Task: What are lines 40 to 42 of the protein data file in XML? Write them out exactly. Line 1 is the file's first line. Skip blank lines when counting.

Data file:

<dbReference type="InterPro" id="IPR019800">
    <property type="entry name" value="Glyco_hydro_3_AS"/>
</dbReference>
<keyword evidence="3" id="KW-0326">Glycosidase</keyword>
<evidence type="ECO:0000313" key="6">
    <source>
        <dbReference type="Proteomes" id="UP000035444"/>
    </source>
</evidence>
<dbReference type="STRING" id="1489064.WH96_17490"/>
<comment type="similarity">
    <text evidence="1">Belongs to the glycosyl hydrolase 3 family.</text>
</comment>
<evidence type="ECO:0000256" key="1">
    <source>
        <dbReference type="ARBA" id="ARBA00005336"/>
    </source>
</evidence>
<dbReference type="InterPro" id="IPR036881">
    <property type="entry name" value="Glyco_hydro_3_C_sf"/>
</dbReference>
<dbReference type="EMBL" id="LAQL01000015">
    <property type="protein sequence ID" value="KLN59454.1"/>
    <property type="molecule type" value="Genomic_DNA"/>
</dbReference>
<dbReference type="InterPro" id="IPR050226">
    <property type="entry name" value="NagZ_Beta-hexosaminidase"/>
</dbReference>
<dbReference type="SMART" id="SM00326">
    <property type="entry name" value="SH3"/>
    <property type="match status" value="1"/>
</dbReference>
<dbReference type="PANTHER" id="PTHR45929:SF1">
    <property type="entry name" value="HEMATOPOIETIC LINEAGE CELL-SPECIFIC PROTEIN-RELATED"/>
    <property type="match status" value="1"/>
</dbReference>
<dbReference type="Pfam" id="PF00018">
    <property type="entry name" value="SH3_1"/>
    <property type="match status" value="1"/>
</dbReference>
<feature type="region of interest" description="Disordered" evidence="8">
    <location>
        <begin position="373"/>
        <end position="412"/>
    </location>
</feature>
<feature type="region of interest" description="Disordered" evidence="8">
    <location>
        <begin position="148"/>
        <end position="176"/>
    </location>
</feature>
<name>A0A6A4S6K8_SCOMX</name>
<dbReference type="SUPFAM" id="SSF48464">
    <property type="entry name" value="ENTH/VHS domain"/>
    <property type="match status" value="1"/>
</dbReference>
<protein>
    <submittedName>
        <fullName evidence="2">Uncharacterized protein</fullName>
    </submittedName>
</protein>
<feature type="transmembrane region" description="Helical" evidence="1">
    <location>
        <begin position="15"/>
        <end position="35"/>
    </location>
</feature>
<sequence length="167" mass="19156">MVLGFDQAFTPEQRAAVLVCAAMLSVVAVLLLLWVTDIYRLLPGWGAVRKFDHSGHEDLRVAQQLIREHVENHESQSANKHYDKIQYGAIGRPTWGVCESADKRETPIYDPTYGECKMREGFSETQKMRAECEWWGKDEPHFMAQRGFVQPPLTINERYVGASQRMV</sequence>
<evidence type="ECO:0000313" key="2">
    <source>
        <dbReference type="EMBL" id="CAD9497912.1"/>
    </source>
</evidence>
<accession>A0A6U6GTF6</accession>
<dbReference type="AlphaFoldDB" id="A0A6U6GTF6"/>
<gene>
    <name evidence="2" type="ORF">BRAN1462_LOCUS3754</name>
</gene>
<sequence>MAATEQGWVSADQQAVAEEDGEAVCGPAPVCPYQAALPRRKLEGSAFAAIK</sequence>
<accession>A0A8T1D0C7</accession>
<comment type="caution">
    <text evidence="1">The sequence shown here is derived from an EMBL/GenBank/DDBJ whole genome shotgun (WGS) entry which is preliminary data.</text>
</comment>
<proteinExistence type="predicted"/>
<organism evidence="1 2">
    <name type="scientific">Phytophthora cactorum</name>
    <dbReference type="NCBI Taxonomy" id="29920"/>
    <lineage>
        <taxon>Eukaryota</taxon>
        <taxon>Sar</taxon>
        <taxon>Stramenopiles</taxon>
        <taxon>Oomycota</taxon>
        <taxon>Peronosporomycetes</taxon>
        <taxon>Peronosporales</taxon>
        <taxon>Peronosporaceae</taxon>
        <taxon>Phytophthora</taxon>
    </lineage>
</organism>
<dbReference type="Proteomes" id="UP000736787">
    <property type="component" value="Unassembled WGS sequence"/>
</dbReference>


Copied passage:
</dbReference>
<feature type="region of interest" description="Disordered" evidence="8">
    <location>